In 2024, Mexicans will vote for the president, federal deputies, senators, nine governors and legislators in 30 states. The process will require 150,000 polling stations across the country.

The structure of the INE is complex. It has 32 executive boards at state level and 300 executive boards at district level. López Obrador’s reform cuts the number of electoral civil servants in the state board from five to three, and in the local board from five to one.

These staff are responsible for organising elections: setting up polling stations and recruiting and training people to run those polling stations during elections. INE local staff must also manage and update the voting register. It has been estimated that the reforms will cut the number of INE staff by 85%.

The other major criticism of the reform is that it is these local INE boards which administer voter identification cards, which are seen by most Mexicans as their main form of identification. The reform will cut the number of offices issuing these cards and relocating them from their own offices into schools, health centres and other government buildings.

There are concerns that these venues will lack the security infrastructure to protect this information. And moving INE offices to these venues risks undermining their independence – or, equally as important, the public perception of their independence.

Mexicans living abroad (principally in the US), who previously obtained their ID through a special arrangement between the INE and the ministry for foreign affairs will now vote with their passport or consular identification. This will cut the independent INE out, further undermining the credibility of the process.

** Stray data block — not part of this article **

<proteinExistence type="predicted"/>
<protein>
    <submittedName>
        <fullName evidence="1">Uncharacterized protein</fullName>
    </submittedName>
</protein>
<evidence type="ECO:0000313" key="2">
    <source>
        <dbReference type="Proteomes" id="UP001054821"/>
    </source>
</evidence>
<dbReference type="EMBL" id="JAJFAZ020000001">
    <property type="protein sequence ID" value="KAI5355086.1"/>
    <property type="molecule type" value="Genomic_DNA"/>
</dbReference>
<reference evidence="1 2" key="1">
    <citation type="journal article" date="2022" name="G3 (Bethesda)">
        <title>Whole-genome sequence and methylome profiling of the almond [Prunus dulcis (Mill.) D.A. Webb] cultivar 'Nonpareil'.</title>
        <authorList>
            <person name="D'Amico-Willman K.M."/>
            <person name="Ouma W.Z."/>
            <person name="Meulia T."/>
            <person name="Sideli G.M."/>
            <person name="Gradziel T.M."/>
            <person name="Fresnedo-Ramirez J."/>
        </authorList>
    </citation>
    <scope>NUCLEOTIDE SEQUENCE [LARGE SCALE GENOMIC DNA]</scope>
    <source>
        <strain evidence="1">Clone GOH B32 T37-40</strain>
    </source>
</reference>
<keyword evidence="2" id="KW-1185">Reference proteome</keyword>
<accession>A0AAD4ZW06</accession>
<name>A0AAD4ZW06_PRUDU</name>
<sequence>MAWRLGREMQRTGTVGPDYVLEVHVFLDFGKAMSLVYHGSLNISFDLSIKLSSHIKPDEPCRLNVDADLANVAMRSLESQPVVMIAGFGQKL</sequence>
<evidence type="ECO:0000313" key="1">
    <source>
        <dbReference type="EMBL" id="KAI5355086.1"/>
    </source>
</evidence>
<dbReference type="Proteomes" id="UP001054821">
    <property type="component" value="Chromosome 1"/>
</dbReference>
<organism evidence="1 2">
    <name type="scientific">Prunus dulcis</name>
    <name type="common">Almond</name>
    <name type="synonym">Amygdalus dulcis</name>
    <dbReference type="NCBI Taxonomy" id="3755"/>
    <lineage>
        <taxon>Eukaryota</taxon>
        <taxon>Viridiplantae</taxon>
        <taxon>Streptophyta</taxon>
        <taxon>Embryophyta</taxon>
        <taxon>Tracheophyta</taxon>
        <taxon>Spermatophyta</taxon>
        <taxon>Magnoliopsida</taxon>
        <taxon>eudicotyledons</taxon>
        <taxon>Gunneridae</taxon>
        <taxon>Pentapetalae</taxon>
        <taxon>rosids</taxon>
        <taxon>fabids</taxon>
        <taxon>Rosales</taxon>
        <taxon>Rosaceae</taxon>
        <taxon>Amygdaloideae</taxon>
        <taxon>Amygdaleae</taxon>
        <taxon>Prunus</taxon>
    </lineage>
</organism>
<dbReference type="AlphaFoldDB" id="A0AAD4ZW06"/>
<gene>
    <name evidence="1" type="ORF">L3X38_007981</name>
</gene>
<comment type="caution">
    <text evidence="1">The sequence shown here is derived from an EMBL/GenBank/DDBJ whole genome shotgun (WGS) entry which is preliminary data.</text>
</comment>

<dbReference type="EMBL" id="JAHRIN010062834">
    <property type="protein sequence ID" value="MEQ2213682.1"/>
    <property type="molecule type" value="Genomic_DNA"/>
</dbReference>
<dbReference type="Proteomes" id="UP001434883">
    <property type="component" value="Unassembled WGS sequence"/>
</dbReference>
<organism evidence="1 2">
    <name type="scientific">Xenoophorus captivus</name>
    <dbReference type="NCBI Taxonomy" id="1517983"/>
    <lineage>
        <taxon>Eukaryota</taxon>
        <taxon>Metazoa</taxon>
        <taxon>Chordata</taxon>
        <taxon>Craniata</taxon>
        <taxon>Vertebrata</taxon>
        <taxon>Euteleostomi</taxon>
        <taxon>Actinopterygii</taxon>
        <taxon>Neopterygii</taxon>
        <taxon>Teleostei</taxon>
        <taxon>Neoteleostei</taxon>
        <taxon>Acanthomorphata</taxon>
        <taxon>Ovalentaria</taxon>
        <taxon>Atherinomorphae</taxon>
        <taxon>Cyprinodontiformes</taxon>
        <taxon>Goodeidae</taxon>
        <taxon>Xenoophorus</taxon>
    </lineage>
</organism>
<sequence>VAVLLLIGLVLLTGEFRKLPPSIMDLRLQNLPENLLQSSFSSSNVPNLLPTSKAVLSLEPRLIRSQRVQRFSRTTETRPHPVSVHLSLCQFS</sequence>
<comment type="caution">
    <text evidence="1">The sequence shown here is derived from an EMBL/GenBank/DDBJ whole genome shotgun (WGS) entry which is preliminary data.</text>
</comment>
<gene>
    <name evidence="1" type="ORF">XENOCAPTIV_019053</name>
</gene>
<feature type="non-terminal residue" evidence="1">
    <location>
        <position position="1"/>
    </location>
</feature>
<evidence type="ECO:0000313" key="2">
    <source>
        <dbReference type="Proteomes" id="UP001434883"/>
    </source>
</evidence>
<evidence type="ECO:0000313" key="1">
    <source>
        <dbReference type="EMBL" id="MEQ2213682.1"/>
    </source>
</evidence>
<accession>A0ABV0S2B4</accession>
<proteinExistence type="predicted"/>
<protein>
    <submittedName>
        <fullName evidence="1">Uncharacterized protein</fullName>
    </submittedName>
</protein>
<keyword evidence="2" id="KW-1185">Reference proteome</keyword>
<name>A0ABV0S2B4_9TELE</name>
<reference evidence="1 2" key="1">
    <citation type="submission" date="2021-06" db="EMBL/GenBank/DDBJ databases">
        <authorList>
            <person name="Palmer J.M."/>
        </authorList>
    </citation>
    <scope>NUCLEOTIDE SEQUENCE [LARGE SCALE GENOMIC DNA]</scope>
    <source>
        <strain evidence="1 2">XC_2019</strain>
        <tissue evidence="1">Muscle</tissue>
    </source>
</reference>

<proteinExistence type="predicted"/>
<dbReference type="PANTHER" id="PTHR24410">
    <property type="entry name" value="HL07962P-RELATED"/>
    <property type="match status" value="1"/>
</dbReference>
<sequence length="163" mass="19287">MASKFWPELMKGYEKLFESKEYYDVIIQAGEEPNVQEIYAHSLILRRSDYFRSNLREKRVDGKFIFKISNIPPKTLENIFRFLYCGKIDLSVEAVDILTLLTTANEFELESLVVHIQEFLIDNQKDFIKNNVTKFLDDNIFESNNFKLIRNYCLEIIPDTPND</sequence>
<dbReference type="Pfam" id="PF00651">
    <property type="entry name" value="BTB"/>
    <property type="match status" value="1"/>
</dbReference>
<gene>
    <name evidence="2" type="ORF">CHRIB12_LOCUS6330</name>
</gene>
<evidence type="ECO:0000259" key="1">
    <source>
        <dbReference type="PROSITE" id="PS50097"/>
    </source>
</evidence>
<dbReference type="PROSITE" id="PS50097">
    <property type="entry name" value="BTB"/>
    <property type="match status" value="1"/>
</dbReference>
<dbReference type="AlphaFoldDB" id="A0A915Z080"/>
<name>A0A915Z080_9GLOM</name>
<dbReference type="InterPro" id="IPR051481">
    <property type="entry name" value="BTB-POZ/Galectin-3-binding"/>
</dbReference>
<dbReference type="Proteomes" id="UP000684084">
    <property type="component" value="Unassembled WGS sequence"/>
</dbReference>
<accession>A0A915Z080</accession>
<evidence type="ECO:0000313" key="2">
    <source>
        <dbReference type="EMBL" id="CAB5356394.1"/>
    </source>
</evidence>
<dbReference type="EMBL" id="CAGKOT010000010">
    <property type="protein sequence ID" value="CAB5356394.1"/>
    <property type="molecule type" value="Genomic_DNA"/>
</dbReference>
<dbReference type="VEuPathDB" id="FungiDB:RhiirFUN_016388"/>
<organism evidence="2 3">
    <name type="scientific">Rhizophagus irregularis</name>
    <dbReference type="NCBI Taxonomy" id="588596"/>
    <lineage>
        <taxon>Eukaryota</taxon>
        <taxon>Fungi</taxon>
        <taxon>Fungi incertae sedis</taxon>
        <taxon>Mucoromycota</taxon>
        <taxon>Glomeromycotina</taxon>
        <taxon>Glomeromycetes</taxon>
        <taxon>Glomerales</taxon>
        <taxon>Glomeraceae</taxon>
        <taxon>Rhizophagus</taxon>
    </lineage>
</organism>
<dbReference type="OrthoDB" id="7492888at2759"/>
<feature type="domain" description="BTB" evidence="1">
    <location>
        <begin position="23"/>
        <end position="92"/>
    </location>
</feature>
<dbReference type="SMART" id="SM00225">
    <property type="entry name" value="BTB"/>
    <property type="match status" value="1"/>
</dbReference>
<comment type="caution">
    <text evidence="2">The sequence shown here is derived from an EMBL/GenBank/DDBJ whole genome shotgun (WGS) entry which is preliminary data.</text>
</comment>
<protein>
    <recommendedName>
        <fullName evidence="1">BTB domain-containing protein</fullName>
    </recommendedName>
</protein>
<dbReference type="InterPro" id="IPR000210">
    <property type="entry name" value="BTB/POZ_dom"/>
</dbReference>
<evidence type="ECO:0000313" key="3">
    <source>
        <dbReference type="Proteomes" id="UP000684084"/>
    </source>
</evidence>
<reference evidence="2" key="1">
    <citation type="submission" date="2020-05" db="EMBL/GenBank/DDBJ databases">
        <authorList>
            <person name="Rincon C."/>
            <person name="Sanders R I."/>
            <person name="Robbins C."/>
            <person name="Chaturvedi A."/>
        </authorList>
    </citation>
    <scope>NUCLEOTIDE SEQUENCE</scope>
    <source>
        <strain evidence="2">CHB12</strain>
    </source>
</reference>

The INE also oversees campaign spending with the power to disqualify non-compliant candidates – as it did with two candidates from the president’s party, Morena in 2021. The latest reform, which also reduces the maximum penalty for irregularities to a fine, will make it more difficult for the INE to investigate and adjudicate such cases.

The legal battle to come

Opponents to the reform have asked the Supreme Court on its constitutionality. Justice Alberto Pérez Dayán has suspended its application for two state elections taking place this year. López Obrador has hit back with criticism of the judge and his ruling.

He also recently accused the supreme court’s chief justice Norma Piña – the first woman to hold the post – of presiding over a “wave of rulings in favour of criminal suspects”, in a statement that is widely seen as an attempt to undermine the court’s authority.

López Obrador currently enjoys high levels of popularity and Morena’s prospects in the 2024 election are seen as very favourable, so it seems counter-intuitive to introduce reforms which effectively undermine the electoral authority. It remains to be seen whether the public outrage over this electoral reform will affect his own approval rating.

The Conversation


Rosario Aguilar worked at IFE between September 2000 and June 2001. She was co-PI of the Mexican National Election Study in 2012 and 2015 that received funding from INE and Conacyt.